New Music for Old People: Sean Watkins, Big Wreck, Mel Brown, Blue Rose and More

By , Columnist

Sean Watkins

This column is like the title says - its intention is to fill the gap for those of us who were satiated musically in the '60s and then searched desperately as we aged for music we could relate to and get the same buzz from nowadaze. iTunes was the answer for me in 2003 and I have been following the new releases every Tuesday ever since I realized there was an endless stream of music I could enjoy there.

I also include older items that I felt were obscure originally and might not have been heard back then. The reason I am writing this column is to make sure others don't miss this wonderful music. These are not top ten items; but they SHOULD'VE been!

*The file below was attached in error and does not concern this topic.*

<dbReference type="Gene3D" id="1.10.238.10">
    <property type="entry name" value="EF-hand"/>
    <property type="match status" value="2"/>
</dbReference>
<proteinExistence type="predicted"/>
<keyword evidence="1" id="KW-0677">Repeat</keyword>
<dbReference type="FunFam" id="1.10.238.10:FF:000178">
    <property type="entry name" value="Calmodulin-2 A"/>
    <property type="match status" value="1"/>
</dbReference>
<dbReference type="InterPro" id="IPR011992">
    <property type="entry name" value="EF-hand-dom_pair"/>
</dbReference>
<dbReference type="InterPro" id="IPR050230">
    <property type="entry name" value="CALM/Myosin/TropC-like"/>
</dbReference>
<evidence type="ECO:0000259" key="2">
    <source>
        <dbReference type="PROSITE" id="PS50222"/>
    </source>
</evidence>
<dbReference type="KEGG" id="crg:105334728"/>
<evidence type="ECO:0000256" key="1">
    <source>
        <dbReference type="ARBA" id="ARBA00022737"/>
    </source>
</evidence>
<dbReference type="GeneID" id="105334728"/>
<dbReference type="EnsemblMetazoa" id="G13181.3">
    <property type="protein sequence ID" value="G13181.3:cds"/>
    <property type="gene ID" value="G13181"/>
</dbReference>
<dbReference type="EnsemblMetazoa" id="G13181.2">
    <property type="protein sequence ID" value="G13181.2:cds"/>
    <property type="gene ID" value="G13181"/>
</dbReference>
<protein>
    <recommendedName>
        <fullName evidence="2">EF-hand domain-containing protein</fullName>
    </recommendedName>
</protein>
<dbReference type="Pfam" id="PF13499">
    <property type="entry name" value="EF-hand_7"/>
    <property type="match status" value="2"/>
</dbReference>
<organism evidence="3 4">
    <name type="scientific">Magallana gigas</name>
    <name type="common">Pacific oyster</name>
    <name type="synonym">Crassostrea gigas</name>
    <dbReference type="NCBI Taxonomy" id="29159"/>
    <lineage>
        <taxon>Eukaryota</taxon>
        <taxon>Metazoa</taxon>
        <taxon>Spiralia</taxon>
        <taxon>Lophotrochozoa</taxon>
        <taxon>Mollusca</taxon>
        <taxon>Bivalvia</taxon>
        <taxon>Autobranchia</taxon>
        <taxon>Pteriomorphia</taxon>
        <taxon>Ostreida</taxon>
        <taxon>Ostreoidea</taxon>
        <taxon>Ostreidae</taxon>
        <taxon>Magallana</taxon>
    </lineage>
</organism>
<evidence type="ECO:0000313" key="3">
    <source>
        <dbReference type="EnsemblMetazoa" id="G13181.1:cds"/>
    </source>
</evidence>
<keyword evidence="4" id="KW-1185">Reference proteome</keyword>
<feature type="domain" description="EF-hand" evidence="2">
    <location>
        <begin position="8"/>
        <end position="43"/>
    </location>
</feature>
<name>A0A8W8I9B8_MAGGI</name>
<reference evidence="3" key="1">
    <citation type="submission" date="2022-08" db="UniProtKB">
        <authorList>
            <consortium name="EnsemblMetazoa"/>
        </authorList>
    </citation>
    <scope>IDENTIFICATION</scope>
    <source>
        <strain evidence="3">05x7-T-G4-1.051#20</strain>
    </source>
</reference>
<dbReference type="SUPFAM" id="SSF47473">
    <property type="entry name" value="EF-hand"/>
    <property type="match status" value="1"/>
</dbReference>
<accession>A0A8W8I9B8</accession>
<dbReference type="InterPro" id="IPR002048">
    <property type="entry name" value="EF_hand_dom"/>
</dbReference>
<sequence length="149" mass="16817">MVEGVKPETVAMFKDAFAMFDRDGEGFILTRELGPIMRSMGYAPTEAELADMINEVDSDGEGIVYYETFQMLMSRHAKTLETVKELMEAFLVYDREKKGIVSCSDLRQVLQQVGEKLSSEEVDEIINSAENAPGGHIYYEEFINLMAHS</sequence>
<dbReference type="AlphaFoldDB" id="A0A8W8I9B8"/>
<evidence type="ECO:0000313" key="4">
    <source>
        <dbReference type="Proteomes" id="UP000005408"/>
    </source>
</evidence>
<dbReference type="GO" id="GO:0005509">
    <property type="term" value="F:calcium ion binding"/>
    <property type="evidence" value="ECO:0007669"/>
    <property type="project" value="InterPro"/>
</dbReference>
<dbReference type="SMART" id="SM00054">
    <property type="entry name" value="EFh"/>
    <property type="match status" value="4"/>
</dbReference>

Below is a jukebox containing all the songs I picked this week. After you read about them below, go back and listen to whatever you like by just clicking on that title in the jukebox, or stream the whole playlist by clicking on the "play" icon at the top. It's free and it's the entire song. We're not selling anything. We're just in the business of hopefully making your days better by listening to great music.

TMR0406 by Lisa on Grooveshark

1. "Summer's Coming" — Sean Watkins (2:57)